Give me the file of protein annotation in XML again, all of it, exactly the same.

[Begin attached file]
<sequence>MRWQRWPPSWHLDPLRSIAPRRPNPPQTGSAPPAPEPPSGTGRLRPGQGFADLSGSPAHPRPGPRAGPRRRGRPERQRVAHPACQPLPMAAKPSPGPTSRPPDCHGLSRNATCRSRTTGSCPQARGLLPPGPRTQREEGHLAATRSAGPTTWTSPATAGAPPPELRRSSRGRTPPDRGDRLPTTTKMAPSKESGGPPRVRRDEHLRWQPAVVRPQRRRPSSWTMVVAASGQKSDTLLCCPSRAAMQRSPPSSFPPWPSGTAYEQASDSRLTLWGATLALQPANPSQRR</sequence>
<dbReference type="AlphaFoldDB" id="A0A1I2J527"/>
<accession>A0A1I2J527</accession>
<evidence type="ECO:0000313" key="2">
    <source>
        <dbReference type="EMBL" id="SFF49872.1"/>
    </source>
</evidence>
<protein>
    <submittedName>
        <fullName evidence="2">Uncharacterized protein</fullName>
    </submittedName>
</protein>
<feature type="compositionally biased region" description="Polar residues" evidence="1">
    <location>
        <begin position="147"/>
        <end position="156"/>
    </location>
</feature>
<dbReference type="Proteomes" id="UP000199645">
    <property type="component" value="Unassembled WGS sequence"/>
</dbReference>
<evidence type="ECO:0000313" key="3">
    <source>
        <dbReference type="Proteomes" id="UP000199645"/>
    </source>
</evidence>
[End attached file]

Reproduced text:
<sequence>MRWQRWPPSWHLDPLRSIAPRRPNPPQTGSAPPAPEPPSGTGRLRPGQGFADLSGSPAHPRPGPRAGPRRRGRPERQRVAHPACQPLPMAAKPSPGPTSRPPDCHGLSRNATCRSRTTGSCPQARGLLPPGPRTQREEGHLAATRSAGPTTWTSPATAGAPPPELRRSSRGRTPPDRGDRLPTTTKMAPSKESGGPPRVRRDEHLRWQPAVVRPQRRRPSSWTMVVAASGQKSDTLLCCPSRAAMQRSPPSSFPPWPSGTAYEQASDSRLTLWGATLALQPANPSQRR</sequence>
<dbReference type="AlphaFoldDB" id="A0A1I2J527"/>
<accession>A0A1I2J527</accession>
<evidence type="ECO:0000313" key="2">
    <source>
        <dbReference type="EMBL" id="SFF49872.1"/>
    </source>
</evidence>
<protein>
    <submittedName>
        <fullName evidence="2">Uncharacterized protein</fullName>
    </submittedName>
</protein>
<feature type="compositionally biased region" description="Polar residues" evidence="1">
    <location>
        <begin position="147"/>
        <end position="156"/>
    </location>
</feature>
<dbReference type="Proteomes" id="UP000199645">
    <property type="component" value="Unassembled WGS sequence"/>
</dbReference>
<evidence type="ECO:0000313" key="3">
    <source>
        <dbReference type="Proteomes" id="UP000199645"/>
    </source>
</evidence>